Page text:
Will the IMF loan give George another headache?

Will the IMF loan give George another headache?

Are there more government PR problem in the offing?

It’s no coincidence that none of the additional $400bn the IMF is raising from its members has come from the USA. There are elections there this year and neither members of Congressmen nor the president would be likely to be thanked by the electors for being seen to send scarce resources overseas to rescue spendthrift governments.

    The decision of George Osborne to authorise British funding of £10bn loan to the IMF is therefore a courageous one.

    It may well be true that no other spending will be cut or taxes raised to pay for it but that’s unintuitive and a difficult message to sell to an already sceptical electorate.

    Appearing to find £10bn at the drop of a hat doesn’t square with there being no money left, even if that’s not really the true picture.

It also plays directly against the previous commitment not to contribute to the European Stability funds if the IMF simply becomes another route to the same end. While the government can claim – as it has – that no government has ever lost money lending to the IMF, there’s always a first time and that first time could well be a crisis sufficiently large to overwhelm existing resources. Besides, with the Eurozone itself providing half the money, and pretty much all the OECD countries still borrowing like crazy, it’s dangerously close to a circular flow of debt.

The domestic problem for Osborne is that his own political capital has never been so low, so just asking MP’s and the electorate to trust him is far less likely to be effective than it might have been a year ago. That there are elections within two weeks doesn’t do much for the nerves of government MP’s. Even if they themselves are not directly affected, many will still feel pressure from members and councillors in their own constituencies who are in the voters’ firing line.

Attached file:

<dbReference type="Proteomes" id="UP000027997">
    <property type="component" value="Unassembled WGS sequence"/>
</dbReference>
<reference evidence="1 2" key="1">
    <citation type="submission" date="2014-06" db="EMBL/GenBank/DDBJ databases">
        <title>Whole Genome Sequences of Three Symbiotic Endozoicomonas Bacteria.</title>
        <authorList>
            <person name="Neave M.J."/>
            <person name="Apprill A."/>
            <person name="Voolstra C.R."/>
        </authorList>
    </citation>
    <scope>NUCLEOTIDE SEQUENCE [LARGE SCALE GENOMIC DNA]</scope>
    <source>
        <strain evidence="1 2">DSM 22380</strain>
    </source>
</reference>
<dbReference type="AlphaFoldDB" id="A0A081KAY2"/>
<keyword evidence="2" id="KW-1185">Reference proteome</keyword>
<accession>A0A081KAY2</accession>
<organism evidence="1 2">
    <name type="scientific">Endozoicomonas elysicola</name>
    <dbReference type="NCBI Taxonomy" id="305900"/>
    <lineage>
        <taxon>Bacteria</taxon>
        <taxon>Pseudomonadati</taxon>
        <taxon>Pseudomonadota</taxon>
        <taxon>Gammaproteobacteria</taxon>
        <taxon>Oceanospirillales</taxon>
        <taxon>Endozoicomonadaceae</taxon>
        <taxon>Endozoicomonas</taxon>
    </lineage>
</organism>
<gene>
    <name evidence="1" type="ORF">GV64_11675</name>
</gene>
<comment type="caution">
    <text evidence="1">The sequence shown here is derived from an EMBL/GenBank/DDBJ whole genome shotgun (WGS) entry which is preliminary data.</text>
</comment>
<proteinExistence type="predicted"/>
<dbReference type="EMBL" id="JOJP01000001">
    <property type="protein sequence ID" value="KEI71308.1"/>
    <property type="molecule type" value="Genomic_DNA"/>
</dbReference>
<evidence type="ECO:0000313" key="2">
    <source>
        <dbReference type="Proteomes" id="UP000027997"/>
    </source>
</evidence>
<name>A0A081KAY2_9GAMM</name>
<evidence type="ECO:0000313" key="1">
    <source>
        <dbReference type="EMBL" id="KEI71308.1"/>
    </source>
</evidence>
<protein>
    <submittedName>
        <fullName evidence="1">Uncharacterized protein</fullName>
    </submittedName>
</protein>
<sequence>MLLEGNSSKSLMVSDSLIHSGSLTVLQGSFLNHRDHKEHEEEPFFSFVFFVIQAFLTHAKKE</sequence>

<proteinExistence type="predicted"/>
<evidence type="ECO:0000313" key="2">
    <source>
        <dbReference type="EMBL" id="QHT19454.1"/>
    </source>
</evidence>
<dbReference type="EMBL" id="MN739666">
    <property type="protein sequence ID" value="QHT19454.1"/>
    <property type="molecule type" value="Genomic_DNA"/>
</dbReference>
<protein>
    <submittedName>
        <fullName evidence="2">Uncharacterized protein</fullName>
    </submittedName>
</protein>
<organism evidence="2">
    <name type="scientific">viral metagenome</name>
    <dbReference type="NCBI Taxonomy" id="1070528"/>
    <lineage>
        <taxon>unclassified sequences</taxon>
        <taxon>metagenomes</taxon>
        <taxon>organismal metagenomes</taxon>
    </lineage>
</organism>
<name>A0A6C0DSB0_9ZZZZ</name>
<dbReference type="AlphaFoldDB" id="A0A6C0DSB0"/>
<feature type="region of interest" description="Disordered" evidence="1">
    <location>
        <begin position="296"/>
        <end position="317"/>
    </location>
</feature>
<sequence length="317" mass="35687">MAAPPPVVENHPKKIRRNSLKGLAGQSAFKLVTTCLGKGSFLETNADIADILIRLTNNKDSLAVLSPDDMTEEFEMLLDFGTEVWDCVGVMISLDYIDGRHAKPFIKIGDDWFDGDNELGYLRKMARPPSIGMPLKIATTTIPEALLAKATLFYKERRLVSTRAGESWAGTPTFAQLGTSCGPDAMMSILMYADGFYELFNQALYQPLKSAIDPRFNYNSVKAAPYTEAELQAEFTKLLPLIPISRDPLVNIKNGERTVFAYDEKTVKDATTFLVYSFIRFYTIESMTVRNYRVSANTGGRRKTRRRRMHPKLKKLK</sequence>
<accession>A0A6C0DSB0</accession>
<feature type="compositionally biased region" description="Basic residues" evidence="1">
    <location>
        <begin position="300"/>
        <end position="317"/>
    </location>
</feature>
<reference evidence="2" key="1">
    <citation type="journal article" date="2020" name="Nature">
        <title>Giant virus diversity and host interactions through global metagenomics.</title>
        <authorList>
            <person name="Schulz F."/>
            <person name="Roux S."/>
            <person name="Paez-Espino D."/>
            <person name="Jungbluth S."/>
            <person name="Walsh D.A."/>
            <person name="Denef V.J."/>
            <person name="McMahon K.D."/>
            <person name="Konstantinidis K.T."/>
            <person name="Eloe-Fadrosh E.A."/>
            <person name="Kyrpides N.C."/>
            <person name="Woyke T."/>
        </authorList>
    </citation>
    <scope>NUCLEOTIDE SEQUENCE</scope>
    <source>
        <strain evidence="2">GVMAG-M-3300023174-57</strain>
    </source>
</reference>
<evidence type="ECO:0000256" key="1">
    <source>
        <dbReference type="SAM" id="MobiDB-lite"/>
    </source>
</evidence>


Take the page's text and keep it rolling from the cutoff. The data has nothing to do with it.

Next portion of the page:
Consequently, the government won’t be at all keen on there being much formal discussion of the decision (as indeed there isn’t any obligation for there to be). Their’s would be a lonely voice in the debate as even where they do get support, it would be given in measured tones in favour of abstractions like international stability. Opponents, by contrast, would be much louder, more emotive and would put the case in more practical terms.

Avoiding a debate brings its own problems. Hearing criticism might be painful but it’s also necessary to stay in touch and if they’re really listening, perhaps to improve policy. At the least it looks as if they’re listening. The alternative both looks like a bunker attitude and runs a very real risk of actually developing a bunker attitude. For a government and particularly a chancellor which the opposition seeks to brand as out of touch, avoiding a debate would very much play to the charge.

What the government ought to do therefore is take to the attack: go out, have the debate, take on the critics and put the reasons for lending the additional money. Even if people don’t agree, there’s usually credit given to a government for showing confidence in its decisions and having a settled and coherent policy. But there’s the rub: far too often the policy has been neither settled nor coherent. The government’s only consolation is that Labour seems no more capable of saying what it would do in response to the same events.

David Herdson

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